ImageThe first quarter of 2012 has brought me a few festival and exhibition rejections.  This has been the third year I have applied to the Peoria Art Guilds Fine Art Fair. That is $105.00 in application fee’s out the window.  I won’t be applying again, enough is enough.  I don’t know what they are looking for, I wish I did.  I have friends who get into this show year after year.  I have been around long enough to know my craftsmanship and technique is just as strong, my booth shots just as clean and professional looking.   My work should speak for itself…  I didn’t make the Missouri National nor the AWS.  I missed the Transparent Watercolor Societies deadline, so I’ll still keep trying next year.  I think it’s time to send in some portrait type of work instead of the still life subjects I’ve been shopping around the watercolor society shows.  Just ahead is the IWS’s small waters exhibition, the NWS and Watercolor West’s  juried exhibitions.

“Yes John you can apply to all of these shows, you just need to produce some new work!”

Next weekend is the opening of the Illinois Watercolor Societies 28th National Watercolor Exhibition.  My painting “Made in China” was juried in.  I took a little road trip up to The Next Picture Show Gallery in Dixon IL last Sunday to drop it off.  I got a sneak peak of the other paintings and I must say I am pretty impressed.  I have a few favorites I think are going to pull in some awards.  I’ll be in good company for sure.

The SpringBloom Art Festival came and went.  It was in a new venue this year.  It is a small local indoor show I like to attend because it gets me back into the festival mindset.  I re-learn how to put up my erector set of a tent up while I get insights on improving and tweaking my presentation for later shows in the year.  I am thankful for the help my wife Jenny gives me every show.


Without her and some muscle from Ed and the other kids, setting up and tearing down would be an ordeal.  My festival agenda is spotty at the moment.  I am on a few wait lists and may get moved onto another.  I hope things pan out so I can attend my hometown outdoor festival and perhaps the 4th Street Festival in Bloomington Indiana.  I was close to the wait list in Columbus this year but I’m getting short on time and unless they call soon, I won’t make it there in June.  Time will tell.

By next post, I hope to have finished a new large commission and have resolved the challenges with The Raven.  More to come!

Leave a comment

Filed under Watercolor

Past Present & Future

Fourteen blog posts in 2011. Not bad I guess, but not good either:

New Resolutions:  1/5/2011
First Salvos:  1/20/2011
Losing Momentum:  3/1/2011
The Good the Bad & The Disappointments:  3/31/2011
Paying to Play:  4/15/2011
Small Watercolors, Small Steps:  4/18/2011
A Little Art Exhibit:  5/3/2011
Reading the Signs:  5/25/2011
Picking up the Pieces:  6/11/2011
Art that is Personal:  6/29/2011
A Short Break:  8/12/2011
Making Time:  8/26/2011
Art Galleries are they worth it?  10/19/2011.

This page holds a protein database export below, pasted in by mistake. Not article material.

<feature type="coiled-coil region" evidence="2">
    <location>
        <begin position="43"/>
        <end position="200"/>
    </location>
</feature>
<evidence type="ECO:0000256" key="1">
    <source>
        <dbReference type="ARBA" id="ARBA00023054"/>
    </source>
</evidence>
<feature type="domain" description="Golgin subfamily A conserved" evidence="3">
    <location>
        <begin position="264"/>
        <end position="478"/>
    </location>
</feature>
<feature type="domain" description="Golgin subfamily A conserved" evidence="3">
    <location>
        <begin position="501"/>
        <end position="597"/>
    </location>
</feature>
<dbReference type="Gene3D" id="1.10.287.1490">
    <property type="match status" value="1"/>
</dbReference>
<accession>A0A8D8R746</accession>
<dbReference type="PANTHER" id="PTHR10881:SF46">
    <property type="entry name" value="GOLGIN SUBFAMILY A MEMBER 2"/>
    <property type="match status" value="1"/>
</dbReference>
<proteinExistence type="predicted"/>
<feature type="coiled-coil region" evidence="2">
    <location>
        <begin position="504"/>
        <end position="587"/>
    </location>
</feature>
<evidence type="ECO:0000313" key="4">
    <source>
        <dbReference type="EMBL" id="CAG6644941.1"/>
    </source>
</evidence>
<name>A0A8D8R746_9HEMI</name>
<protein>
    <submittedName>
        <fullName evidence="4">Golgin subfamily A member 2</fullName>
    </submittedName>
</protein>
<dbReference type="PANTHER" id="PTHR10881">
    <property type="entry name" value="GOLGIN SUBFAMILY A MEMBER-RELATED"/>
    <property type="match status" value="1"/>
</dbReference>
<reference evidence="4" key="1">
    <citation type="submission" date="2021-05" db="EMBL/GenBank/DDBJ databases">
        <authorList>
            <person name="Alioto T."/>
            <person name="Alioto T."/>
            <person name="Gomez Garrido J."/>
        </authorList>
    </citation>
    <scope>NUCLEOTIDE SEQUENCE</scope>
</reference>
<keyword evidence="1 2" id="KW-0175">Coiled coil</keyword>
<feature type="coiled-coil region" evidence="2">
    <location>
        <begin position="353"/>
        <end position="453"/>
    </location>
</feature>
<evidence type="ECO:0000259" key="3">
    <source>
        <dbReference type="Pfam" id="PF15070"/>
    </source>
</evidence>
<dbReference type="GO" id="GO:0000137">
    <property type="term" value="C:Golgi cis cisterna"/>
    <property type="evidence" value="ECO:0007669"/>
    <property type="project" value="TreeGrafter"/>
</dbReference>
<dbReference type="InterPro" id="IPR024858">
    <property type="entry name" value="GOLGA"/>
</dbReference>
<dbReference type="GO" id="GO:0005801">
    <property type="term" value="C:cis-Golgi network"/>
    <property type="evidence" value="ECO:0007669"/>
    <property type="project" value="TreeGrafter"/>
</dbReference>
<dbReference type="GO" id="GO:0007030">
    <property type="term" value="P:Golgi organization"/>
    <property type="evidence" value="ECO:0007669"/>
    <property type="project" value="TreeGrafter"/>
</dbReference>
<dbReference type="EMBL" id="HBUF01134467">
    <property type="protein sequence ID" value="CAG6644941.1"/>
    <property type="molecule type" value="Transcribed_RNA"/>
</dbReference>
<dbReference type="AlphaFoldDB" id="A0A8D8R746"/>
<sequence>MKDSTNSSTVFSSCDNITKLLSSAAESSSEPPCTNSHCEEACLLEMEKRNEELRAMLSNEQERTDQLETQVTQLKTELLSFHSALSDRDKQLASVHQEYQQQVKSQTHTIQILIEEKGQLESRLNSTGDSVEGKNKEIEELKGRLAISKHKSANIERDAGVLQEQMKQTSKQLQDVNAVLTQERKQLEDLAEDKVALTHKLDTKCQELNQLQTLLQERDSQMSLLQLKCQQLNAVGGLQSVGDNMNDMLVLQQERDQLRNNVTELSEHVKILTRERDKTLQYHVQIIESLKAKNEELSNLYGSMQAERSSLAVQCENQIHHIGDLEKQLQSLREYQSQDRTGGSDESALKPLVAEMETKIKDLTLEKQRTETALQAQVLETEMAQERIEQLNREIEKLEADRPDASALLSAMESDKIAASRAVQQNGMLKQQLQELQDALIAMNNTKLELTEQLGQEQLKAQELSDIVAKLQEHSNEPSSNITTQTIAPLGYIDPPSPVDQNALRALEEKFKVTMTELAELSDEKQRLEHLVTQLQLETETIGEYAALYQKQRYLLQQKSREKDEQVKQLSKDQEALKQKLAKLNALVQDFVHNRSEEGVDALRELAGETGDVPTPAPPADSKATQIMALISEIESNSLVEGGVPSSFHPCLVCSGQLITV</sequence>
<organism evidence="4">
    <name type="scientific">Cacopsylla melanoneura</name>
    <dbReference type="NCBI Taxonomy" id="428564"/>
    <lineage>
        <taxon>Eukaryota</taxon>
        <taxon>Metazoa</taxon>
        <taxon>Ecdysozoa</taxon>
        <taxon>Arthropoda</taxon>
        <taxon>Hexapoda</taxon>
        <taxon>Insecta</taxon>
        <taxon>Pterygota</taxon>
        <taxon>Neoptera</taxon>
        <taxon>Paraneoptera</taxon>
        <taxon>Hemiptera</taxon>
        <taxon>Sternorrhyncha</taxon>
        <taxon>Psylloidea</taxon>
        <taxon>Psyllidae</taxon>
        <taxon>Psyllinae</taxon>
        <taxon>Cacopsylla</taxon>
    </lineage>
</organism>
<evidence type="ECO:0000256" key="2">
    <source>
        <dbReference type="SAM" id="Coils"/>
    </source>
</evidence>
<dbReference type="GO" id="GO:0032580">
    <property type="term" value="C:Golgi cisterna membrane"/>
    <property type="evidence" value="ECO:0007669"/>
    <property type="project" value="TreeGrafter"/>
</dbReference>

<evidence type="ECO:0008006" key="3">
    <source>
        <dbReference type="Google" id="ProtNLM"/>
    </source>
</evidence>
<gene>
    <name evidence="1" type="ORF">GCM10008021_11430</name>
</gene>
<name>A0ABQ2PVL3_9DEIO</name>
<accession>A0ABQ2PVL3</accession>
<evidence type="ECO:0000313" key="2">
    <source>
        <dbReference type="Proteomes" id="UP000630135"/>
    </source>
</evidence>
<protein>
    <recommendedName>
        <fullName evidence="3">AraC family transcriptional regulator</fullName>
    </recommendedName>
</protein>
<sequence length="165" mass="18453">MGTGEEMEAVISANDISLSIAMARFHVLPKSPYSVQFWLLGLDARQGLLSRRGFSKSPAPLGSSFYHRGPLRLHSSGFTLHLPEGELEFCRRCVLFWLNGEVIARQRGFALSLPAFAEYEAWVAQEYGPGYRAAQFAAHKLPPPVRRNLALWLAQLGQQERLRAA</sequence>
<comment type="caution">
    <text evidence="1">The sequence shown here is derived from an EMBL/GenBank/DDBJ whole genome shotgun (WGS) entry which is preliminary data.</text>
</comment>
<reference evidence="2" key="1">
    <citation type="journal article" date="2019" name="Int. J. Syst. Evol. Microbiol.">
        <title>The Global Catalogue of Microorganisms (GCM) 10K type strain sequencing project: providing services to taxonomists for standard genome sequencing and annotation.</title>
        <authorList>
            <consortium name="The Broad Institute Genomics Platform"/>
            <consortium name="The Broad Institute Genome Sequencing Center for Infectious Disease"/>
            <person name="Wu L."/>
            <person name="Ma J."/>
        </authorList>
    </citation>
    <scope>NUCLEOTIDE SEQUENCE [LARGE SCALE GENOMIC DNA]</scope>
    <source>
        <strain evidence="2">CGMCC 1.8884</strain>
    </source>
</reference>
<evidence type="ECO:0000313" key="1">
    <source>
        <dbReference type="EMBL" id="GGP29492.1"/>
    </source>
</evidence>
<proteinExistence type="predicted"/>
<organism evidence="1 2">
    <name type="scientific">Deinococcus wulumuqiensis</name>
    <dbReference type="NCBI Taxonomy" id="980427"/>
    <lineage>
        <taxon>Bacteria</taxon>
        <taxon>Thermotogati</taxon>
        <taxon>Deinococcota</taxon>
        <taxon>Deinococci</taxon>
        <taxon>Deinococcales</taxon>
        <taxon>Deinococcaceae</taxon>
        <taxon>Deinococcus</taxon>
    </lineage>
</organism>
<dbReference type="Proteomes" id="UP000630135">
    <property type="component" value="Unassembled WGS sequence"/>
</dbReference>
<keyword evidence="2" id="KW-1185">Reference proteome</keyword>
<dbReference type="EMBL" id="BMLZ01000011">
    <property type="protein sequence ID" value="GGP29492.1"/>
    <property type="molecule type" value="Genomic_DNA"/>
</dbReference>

I just skimmed over everything I wrote from 2011.  Looking back I have to say it was a tough and expensive art year for me.  My festivals were hit and miss, mainly miss.  The exhibitions, contests and shows I applied to were mostly filled with rejections.  I managed to complete twelve original paintings of which seven sold.  I made it into the TWSA National and won a Juror’s Choice award at the McLean County Art Center’s first local watercolor exhibition.  I even found an artist roommate to share the studio space with which has helped on costs.

Towards the tale end of 2011, I started teaching watercolor classes at the McLean County Art Center and also began individual lessons at my art studio.  I have always thrived on learning from other artists and it has been nice to give back and teach others what I know about painting.  It sort of feels like I’ve come full circle in some respects.  I’m still clawing for success and validation with my work but whether that manifests itself now, later or never doesn’t really matter.  It is the journey that is important right?

What will this year bring?  An end to the Mayan calendar for sure!  Other than that, probably more of the same, but maybe there will be a show or two I get into this time, or an exhibition I’ve been hoping for.  Maybe I will be able to paint thirteen paintings this year and post more on this blog without letting almost ninety days go by without a word.

I want to thank those of you who I have interacted with over the last year.  To my seven followers, you have my sincere thanks.  I will always look up to Crystal Cook’s Blog for inspiration, she rocks the blog scene and does a great job of conveying the good artists message.  Dan Vangeli, you’re the man and we are overdue for a phone call.  May your 2012 be even sweeter than 2011 was for you.  Many thanks to two of my mainstay supporters, Mr. Jackson and Mr. Stoeckley.  You both have been great sounding boards for me over the years and I appreciate it.  I also want to shout out to Doug at the MCAC, thanks for doing what you do and looking out for me this last year.  I want to express my gratitude to Natalie and Bekah at The Pod for entertaining my son on his weekly visits and for selling my art!  Last but surely not least, I want to thank my family for putting up with the trials, tribulations and moments of success I’ve experienced and shared since this all started.

Ok, let’s roll.

Leave a comment

Filed under Watercolor

Paying to Play

If I’ve learned anything about art festivals it’s this:  Juries are fickle, shows unpredictable and having high expectations, No! Having any expectations is foolish.  The only consistency I have observed is inconsistency.  Last year I applied to six, maybe seven art festivals and about five exhibitions.  I was juried into four festivals and one invitational.  Not bad really, but not great either.  It was my first year doing festivals and I really didn’t know fully what I was getting into and it really wasn’t until the last show rolled around that I really figured out the nuances of showing outdoors and knew exactly what I wanted to do the next year.